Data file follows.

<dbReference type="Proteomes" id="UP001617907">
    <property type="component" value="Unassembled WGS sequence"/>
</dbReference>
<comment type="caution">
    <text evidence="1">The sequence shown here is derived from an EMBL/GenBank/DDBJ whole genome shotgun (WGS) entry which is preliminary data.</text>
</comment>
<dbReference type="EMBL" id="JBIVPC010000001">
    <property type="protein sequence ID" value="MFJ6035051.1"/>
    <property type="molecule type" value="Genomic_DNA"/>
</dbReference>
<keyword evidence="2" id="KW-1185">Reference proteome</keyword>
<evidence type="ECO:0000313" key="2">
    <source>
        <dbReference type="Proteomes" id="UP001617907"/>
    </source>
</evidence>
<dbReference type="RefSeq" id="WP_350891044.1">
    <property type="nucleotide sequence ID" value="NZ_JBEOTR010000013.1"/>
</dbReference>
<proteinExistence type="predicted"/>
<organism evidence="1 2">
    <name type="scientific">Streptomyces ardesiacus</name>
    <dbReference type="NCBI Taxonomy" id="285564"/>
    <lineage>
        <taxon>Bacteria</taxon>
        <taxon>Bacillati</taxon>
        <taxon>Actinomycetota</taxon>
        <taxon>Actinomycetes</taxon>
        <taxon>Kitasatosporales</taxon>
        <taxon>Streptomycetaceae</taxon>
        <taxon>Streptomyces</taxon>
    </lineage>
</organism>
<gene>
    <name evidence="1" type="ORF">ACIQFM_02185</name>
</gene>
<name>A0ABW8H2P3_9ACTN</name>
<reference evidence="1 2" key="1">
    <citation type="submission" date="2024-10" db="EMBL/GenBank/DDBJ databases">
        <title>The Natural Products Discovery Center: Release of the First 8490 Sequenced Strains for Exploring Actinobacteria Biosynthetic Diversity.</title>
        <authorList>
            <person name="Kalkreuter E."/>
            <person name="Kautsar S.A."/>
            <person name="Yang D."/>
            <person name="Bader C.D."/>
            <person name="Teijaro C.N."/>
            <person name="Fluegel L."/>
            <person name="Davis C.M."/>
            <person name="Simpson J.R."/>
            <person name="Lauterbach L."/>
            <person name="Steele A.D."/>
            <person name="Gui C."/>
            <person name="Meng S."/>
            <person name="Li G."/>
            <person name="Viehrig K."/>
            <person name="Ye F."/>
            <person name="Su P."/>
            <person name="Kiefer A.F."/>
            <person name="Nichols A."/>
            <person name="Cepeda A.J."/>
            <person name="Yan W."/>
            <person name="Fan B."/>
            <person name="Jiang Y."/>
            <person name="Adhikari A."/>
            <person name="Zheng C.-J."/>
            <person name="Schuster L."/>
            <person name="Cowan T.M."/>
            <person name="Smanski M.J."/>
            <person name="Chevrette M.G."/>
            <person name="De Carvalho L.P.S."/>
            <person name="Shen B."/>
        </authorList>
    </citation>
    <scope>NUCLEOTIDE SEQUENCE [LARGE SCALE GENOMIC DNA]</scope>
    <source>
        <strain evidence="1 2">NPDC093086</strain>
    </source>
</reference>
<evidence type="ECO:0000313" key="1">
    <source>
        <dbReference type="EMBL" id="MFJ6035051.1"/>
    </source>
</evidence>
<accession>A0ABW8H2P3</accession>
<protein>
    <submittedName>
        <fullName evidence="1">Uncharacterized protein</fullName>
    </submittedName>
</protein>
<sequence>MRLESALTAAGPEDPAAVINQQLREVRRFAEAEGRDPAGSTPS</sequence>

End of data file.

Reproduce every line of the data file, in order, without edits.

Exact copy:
<dbReference type="Proteomes" id="UP001617907">
    <property type="component" value="Unassembled WGS sequence"/>
</dbReference>
<comment type="caution">
    <text evidence="1">The sequence shown here is derived from an EMBL/GenBank/DDBJ whole genome shotgun (WGS) entry which is preliminary data.</text>
</comment>
<dbReference type="EMBL" id="JBIVPC010000001">
    <property type="protein sequence ID" value="MFJ6035051.1"/>
    <property type="molecule type" value="Genomic_DNA"/>
</dbReference>
<keyword evidence="2" id="KW-1185">Reference proteome</keyword>
<evidence type="ECO:0000313" key="2">
    <source>
        <dbReference type="Proteomes" id="UP001617907"/>
    </source>
</evidence>
<dbReference type="RefSeq" id="WP_350891044.1">
    <property type="nucleotide sequence ID" value="NZ_JBEOTR010000013.1"/>
</dbReference>
<proteinExistence type="predicted"/>
<organism evidence="1 2">
    <name type="scientific">Streptomyces ardesiacus</name>
    <dbReference type="NCBI Taxonomy" id="285564"/>
    <lineage>
        <taxon>Bacteria</taxon>
        <taxon>Bacillati</taxon>
        <taxon>Actinomycetota</taxon>
        <taxon>Actinomycetes</taxon>
        <taxon>Kitasatosporales</taxon>
        <taxon>Streptomycetaceae</taxon>
        <taxon>Streptomyces</taxon>
    </lineage>
</organism>
<gene>
    <name evidence="1" type="ORF">ACIQFM_02185</name>
</gene>
<name>A0ABW8H2P3_9ACTN</name>
<reference evidence="1 2" key="1">
    <citation type="submission" date="2024-10" db="EMBL/GenBank/DDBJ databases">
        <title>The Natural Products Discovery Center: Release of the First 8490 Sequenced Strains for Exploring Actinobacteria Biosynthetic Diversity.</title>
        <authorList>
            <person name="Kalkreuter E."/>
            <person name="Kautsar S.A."/>
            <person name="Yang D."/>
            <person name="Bader C.D."/>
            <person name="Teijaro C.N."/>
            <person name="Fluegel L."/>
            <person name="Davis C.M."/>
            <person name="Simpson J.R."/>
            <person name="Lauterbach L."/>
            <person name="Steele A.D."/>
            <person name="Gui C."/>
            <person name="Meng S."/>
            <person name="Li G."/>
            <person name="Viehrig K."/>
            <person name="Ye F."/>
            <person name="Su P."/>
            <person name="Kiefer A.F."/>
            <person name="Nichols A."/>
            <person name="Cepeda A.J."/>
            <person name="Yan W."/>
            <person name="Fan B."/>
            <person name="Jiang Y."/>
            <person name="Adhikari A."/>
            <person name="Zheng C.-J."/>
            <person name="Schuster L."/>
            <person name="Cowan T.M."/>
            <person name="Smanski M.J."/>
            <person name="Chevrette M.G."/>
            <person name="De Carvalho L.P.S."/>
            <person name="Shen B."/>
        </authorList>
    </citation>
    <scope>NUCLEOTIDE SEQUENCE [LARGE SCALE GENOMIC DNA]</scope>
    <source>
        <strain evidence="1 2">NPDC093086</strain>
    </source>
</reference>
<evidence type="ECO:0000313" key="1">
    <source>
        <dbReference type="EMBL" id="MFJ6035051.1"/>
    </source>
</evidence>
<accession>A0ABW8H2P3</accession>
<protein>
    <submittedName>
        <fullName evidence="1">Uncharacterized protein</fullName>
    </submittedName>
</protein>
<sequence>MRLESALTAAGPEDPAAVINQQLREVRRFAEAEGRDPAGSTPS</sequence>